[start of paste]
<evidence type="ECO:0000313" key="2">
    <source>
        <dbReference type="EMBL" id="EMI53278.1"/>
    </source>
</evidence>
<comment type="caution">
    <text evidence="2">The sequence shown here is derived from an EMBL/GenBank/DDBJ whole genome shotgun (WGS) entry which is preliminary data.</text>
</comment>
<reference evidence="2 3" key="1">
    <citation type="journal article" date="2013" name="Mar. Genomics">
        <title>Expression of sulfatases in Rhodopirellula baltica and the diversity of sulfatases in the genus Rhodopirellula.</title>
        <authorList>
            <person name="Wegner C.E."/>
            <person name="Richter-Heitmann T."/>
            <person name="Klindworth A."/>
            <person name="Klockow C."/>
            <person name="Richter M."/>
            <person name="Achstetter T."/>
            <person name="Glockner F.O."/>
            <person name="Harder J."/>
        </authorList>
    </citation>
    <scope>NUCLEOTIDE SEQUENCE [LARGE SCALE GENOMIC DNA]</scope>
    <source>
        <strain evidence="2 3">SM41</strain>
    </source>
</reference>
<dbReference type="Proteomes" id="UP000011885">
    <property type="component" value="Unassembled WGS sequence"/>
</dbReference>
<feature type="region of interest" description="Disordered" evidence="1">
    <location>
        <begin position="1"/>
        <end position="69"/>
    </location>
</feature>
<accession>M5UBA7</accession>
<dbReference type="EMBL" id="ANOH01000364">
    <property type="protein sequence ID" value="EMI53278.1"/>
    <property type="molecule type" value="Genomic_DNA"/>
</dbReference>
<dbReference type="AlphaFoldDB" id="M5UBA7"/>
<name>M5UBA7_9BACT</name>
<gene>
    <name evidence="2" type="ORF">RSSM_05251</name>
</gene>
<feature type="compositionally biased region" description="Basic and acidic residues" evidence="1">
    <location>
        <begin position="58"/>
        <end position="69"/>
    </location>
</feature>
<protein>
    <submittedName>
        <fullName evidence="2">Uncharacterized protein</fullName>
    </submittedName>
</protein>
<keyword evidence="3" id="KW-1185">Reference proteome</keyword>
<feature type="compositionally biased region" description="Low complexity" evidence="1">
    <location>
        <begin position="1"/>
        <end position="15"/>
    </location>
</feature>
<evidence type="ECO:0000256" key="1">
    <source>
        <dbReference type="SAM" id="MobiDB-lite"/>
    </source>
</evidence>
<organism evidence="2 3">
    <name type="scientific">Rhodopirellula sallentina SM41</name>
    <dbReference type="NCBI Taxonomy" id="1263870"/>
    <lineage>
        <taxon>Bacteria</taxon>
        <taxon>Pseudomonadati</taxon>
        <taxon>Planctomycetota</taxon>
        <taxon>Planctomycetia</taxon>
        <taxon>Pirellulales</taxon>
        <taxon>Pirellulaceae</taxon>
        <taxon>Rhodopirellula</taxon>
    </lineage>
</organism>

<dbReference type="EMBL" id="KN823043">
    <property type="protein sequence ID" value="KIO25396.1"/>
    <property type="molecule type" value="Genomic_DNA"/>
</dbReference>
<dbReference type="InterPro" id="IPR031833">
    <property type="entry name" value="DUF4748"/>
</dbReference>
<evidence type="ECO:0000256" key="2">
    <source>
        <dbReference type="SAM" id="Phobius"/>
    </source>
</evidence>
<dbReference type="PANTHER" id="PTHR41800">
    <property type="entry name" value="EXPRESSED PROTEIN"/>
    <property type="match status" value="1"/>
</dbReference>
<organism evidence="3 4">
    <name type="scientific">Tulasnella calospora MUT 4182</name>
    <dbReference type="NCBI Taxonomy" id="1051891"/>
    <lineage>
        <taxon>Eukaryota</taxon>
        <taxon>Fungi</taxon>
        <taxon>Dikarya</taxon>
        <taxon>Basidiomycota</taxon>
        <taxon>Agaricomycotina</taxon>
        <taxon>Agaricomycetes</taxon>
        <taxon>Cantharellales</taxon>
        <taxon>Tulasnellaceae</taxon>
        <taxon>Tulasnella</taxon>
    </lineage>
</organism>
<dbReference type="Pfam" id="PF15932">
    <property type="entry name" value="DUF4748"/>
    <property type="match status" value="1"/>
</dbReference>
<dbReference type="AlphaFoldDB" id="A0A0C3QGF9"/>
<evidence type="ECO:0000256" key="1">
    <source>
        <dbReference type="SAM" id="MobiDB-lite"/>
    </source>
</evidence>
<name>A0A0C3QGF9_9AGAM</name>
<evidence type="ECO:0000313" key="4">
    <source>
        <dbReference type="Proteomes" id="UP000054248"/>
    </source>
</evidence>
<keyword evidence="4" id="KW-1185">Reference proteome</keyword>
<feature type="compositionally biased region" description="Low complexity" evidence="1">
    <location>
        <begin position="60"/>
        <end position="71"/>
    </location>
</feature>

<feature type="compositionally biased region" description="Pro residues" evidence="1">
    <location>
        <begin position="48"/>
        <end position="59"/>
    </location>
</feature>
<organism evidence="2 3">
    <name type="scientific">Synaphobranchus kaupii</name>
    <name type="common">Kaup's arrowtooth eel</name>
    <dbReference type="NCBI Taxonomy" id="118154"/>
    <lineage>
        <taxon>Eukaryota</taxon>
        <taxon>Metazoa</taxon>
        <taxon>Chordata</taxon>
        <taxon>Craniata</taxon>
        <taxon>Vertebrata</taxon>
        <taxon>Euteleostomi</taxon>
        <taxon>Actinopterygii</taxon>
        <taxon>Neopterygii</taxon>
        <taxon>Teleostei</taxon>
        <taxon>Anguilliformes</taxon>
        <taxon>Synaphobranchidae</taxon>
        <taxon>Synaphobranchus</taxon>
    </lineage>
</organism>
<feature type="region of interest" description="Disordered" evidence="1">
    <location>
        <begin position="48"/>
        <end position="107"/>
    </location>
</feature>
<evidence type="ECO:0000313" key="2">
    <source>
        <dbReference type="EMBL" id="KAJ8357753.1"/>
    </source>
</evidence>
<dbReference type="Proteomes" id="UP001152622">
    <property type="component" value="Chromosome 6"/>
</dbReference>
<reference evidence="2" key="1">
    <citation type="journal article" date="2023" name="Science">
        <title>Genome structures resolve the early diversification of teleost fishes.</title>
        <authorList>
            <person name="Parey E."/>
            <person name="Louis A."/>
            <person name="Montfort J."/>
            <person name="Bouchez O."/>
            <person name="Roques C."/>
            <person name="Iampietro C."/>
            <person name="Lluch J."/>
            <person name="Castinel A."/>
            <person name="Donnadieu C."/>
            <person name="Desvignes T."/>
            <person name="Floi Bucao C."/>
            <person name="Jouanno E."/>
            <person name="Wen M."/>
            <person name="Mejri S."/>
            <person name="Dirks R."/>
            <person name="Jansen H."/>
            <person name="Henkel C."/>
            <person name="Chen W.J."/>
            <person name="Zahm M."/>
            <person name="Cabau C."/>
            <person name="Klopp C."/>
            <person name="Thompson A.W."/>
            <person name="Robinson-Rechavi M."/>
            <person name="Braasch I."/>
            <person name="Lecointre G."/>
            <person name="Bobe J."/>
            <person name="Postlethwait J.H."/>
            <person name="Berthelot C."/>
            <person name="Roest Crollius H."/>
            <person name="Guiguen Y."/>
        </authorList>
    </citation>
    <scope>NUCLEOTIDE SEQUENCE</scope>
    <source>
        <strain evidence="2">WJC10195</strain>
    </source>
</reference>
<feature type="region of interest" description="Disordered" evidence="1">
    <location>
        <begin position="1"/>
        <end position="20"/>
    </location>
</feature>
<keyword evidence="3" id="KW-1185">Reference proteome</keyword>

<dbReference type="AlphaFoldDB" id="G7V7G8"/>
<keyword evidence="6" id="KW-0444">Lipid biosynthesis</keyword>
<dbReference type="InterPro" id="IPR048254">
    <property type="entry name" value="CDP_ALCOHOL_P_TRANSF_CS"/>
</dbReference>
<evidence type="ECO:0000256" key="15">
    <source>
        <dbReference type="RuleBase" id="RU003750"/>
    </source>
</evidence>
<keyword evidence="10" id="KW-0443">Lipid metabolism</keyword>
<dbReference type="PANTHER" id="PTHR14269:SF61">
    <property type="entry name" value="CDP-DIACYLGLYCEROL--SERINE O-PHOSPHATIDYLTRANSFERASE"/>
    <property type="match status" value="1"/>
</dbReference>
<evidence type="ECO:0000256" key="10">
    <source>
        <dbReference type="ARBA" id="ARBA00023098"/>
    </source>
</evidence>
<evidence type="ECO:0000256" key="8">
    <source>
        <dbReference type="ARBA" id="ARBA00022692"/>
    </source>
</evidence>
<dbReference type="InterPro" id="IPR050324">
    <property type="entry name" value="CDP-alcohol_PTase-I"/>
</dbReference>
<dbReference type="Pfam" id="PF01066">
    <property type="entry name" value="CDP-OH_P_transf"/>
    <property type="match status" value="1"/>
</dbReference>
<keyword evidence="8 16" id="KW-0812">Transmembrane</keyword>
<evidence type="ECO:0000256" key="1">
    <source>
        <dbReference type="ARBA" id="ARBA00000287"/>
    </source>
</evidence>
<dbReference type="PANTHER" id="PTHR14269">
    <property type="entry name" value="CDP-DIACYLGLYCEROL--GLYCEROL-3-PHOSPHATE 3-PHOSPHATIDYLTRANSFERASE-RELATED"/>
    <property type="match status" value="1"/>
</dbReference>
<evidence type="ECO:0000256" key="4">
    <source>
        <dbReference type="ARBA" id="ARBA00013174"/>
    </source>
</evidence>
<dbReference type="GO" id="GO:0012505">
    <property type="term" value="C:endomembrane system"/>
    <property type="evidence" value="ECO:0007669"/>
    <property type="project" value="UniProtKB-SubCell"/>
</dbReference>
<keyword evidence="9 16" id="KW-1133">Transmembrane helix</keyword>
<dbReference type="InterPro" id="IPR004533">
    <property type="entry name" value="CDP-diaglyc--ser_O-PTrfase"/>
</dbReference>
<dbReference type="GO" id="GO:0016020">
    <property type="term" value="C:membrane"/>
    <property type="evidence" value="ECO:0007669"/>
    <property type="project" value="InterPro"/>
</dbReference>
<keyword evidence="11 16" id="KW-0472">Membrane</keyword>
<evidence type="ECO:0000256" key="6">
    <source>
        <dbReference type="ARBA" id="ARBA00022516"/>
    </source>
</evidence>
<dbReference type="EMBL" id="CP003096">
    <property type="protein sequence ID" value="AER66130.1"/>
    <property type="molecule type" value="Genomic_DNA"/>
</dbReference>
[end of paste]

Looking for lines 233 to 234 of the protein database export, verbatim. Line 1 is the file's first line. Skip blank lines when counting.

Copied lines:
</evidence>
<keyword evidence="10" id="KW-0443">Lipid metabolism</keyword>